Virtualization Review: App Virtualization Key for Windows Server 2003 Migrations

Virtualization Review highlights Spoon as a solution for customers needing to upgrade applications
following the end of Microsoft support for Windows 2003 on July 14, 2015.

They suggest that Windows applications can be easily and smoothly moved over to a new operating environment without requiring changes to the applications themselves. Is it time for companies still waiting to migrate to pay attention and take this approach?

Recently, I’ve had conversations with Kenji Obata, CEO of Spoon, about migrating desktop applications… [Obata] can point to a large number of customers who have successfully made the transition and are now breathing a sigh of relief. The customers can then take their time working on a reasonable, cost-effective transition strategy rather than feeling like they’re under the gun to move quickly.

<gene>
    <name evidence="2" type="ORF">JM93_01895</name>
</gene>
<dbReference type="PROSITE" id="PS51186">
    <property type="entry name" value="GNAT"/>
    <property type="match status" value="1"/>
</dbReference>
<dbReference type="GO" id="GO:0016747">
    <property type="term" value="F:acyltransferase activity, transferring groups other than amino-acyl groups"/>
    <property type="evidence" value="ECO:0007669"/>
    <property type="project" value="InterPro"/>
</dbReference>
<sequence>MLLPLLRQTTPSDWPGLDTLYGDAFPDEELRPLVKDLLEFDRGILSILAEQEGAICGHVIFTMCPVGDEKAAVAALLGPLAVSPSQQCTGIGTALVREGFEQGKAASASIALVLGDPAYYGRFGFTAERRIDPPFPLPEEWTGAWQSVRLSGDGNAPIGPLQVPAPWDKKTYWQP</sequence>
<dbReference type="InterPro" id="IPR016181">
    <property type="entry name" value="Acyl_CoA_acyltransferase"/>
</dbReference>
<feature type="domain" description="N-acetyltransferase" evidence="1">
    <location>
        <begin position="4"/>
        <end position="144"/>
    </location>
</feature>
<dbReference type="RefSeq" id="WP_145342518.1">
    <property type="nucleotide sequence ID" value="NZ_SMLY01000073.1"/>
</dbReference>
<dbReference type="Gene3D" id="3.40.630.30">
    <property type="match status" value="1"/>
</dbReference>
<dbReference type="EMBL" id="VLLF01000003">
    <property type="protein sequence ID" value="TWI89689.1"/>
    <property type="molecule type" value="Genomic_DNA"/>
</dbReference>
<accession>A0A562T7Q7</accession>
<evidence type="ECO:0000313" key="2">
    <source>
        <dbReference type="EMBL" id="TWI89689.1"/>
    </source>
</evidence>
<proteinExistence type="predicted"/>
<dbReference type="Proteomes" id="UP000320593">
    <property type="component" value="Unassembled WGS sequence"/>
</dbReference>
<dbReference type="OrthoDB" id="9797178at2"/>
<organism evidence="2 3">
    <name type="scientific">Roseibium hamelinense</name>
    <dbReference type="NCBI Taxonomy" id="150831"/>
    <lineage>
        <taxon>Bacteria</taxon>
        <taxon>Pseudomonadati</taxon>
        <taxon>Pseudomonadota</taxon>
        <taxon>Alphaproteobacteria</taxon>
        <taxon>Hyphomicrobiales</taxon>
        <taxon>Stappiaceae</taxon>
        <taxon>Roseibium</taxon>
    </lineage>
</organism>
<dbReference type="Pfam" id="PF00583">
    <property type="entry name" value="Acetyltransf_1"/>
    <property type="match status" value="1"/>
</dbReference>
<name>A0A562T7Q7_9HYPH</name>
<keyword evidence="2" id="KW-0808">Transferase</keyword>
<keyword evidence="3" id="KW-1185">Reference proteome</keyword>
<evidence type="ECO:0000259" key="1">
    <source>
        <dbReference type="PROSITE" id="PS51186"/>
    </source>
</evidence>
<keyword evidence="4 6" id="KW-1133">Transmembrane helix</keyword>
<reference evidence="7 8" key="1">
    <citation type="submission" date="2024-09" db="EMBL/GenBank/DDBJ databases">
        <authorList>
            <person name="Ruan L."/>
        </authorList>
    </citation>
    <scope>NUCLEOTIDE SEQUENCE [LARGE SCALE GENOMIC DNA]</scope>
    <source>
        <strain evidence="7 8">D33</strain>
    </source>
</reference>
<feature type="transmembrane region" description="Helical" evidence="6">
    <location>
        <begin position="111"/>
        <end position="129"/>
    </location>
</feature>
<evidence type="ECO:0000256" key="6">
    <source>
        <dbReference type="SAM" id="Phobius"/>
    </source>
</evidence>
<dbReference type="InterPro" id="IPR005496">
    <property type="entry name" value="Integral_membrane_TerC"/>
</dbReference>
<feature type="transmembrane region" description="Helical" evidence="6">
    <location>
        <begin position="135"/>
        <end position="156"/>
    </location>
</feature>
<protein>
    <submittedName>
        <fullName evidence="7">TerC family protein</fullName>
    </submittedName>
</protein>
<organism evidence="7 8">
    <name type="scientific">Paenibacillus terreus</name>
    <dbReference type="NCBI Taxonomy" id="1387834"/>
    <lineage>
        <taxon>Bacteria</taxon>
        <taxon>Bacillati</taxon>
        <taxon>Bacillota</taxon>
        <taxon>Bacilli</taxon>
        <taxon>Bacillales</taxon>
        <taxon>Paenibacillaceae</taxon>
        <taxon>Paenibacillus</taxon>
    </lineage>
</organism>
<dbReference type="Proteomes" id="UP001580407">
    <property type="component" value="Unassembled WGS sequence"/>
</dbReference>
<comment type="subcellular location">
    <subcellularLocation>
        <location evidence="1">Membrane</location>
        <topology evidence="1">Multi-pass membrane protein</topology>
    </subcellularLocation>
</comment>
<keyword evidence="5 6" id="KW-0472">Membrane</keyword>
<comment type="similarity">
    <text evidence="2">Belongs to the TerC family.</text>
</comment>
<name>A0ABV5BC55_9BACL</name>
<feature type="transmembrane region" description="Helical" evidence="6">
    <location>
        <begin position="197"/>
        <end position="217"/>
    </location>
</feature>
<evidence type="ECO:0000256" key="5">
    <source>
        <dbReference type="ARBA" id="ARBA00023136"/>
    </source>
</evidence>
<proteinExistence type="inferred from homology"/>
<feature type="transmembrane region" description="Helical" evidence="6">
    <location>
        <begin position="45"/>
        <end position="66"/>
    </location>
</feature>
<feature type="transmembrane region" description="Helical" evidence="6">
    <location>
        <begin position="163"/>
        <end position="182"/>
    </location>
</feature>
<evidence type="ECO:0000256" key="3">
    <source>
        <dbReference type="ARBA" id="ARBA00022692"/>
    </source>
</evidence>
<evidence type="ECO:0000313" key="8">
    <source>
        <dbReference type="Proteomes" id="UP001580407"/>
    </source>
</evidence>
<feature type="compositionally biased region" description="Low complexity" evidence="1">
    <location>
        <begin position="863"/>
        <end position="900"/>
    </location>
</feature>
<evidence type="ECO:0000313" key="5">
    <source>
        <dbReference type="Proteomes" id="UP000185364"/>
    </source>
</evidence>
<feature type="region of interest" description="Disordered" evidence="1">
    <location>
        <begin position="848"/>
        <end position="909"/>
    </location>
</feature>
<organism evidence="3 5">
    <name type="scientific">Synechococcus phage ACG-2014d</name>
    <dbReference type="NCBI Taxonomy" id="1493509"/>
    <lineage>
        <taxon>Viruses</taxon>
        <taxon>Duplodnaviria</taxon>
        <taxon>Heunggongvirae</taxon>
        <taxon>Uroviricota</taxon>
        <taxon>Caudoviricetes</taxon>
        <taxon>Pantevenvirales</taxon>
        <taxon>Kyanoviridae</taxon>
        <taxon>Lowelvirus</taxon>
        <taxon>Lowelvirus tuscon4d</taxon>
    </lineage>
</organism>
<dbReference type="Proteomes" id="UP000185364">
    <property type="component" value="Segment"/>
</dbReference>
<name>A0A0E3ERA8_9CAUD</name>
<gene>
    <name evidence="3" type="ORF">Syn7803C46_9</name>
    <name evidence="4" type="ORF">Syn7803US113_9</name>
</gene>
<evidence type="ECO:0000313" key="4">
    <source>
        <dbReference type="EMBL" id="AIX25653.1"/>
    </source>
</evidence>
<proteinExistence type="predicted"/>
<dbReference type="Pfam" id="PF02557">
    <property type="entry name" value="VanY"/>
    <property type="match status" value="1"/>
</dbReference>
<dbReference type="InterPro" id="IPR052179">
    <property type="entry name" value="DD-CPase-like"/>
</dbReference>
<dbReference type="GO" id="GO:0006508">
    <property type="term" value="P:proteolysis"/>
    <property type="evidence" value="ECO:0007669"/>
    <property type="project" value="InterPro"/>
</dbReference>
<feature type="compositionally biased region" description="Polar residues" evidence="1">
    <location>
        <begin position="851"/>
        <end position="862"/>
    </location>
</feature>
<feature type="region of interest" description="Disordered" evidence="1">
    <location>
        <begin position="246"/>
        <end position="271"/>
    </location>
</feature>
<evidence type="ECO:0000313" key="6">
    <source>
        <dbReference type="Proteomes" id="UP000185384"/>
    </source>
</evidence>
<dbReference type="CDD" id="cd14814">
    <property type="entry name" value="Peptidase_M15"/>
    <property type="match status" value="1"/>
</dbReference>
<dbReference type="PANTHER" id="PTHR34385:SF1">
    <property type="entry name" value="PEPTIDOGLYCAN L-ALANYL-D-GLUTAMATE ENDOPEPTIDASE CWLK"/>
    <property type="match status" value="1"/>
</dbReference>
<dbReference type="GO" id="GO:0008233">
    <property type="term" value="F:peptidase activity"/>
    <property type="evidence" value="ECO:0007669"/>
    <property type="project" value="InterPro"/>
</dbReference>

Read the entire article here

NEW: Continuous Integration on Spoon.net

Spoon.net is now continuously integrating popular web browsers, programming languages, servers, build tools, test frameworks, and other applications directly into the Spoon Hub!

Spoon CI provides users with instant, containerized access to the latest versions to 40 of the most popular desktop applications, servers, and tools from around the web. Spoon CI automatically detects when new versions of these applications are available and creates Spoon images automatically using SpoonScript.